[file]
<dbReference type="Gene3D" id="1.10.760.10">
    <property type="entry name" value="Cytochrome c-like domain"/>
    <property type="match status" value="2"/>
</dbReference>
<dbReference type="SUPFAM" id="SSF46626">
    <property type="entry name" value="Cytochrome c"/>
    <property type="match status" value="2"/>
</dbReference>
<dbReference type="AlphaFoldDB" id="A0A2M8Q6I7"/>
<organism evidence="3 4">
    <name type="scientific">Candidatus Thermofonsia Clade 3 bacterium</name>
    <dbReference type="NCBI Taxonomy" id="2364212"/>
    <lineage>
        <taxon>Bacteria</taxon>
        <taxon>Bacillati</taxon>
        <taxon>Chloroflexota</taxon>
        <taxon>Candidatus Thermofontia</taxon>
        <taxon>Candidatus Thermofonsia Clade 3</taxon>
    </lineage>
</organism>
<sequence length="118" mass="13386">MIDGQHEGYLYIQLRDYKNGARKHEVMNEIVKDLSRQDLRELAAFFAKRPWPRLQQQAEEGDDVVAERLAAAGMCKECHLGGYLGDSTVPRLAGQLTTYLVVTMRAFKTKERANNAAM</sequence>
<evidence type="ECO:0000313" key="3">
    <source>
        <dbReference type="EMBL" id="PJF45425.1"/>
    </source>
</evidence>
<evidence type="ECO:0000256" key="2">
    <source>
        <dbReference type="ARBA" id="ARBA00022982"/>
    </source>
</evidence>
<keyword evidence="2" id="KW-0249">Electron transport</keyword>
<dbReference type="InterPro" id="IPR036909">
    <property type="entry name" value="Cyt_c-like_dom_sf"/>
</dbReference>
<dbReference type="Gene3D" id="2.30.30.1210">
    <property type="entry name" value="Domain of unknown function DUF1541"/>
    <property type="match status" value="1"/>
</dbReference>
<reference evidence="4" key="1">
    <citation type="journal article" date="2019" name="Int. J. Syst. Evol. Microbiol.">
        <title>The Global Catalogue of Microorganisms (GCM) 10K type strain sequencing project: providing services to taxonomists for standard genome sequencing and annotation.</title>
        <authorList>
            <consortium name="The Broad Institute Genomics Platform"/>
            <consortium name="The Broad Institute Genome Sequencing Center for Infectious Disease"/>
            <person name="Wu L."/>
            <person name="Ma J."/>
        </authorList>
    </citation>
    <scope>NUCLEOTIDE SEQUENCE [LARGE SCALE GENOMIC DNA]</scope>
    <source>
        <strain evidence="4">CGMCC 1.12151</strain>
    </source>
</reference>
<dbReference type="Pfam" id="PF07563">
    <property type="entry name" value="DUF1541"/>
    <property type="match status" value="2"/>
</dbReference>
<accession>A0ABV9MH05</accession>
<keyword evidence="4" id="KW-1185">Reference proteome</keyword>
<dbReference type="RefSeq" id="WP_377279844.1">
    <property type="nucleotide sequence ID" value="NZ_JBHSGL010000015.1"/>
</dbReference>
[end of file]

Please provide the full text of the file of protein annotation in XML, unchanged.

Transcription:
<dbReference type="Gene3D" id="1.10.760.10">
    <property type="entry name" value="Cytochrome c-like domain"/>
    <property type="match status" value="2"/>
</dbReference>
<dbReference type="SUPFAM" id="SSF46626">
    <property type="entry name" value="Cytochrome c"/>
    <property type="match status" value="2"/>
</dbReference>
<dbReference type="AlphaFoldDB" id="A0A2M8Q6I7"/>
<organism evidence="3 4">
    <name type="scientific">Candidatus Thermofonsia Clade 3 bacterium</name>
    <dbReference type="NCBI Taxonomy" id="2364212"/>
    <lineage>
        <taxon>Bacteria</taxon>
        <taxon>Bacillati</taxon>
        <taxon>Chloroflexota</taxon>
        <taxon>Candidatus Thermofontia</taxon>
        <taxon>Candidatus Thermofonsia Clade 3</taxon>
    </lineage>
</organism>
<sequence length="118" mass="13386">MIDGQHEGYLYIQLRDYKNGARKHEVMNEIVKDLSRQDLRELAAFFAKRPWPRLQQQAEEGDDVVAERLAAAGMCKECHLGGYLGDSTVPRLAGQLTTYLVVTMRAFKTKERANNAAM</sequence>
<evidence type="ECO:0000313" key="3">
    <source>
        <dbReference type="EMBL" id="PJF45425.1"/>
    </source>
</evidence>
<evidence type="ECO:0000256" key="2">
    <source>
        <dbReference type="ARBA" id="ARBA00022982"/>
    </source>
</evidence>
<keyword evidence="2" id="KW-0249">Electron transport</keyword>
<dbReference type="InterPro" id="IPR036909">
    <property type="entry name" value="Cyt_c-like_dom_sf"/>
</dbReference>
<dbReference type="Gene3D" id="2.30.30.1210">
    <property type="entry name" value="Domain of unknown function DUF1541"/>
    <property type="match status" value="1"/>
</dbReference>
<reference evidence="4" key="1">
    <citation type="journal article" date="2019" name="Int. J. Syst. Evol. Microbiol.">
        <title>The Global Catalogue of Microorganisms (GCM) 10K type strain sequencing project: providing services to taxonomists for standard genome sequencing and annotation.</title>
        <authorList>
            <consortium name="The Broad Institute Genomics Platform"/>
            <consortium name="The Broad Institute Genome Sequencing Center for Infectious Disease"/>
            <person name="Wu L."/>
            <person name="Ma J."/>
        </authorList>
    </citation>
    <scope>NUCLEOTIDE SEQUENCE [LARGE SCALE GENOMIC DNA]</scope>
    <source>
        <strain evidence="4">CGMCC 1.12151</strain>
    </source>
</reference>
<dbReference type="Pfam" id="PF07563">
    <property type="entry name" value="DUF1541"/>
    <property type="match status" value="2"/>
</dbReference>
<accession>A0ABV9MH05</accession>
<keyword evidence="4" id="KW-1185">Reference proteome</keyword>
<dbReference type="RefSeq" id="WP_377279844.1">
    <property type="nucleotide sequence ID" value="NZ_JBHSGL010000015.1"/>
</dbReference>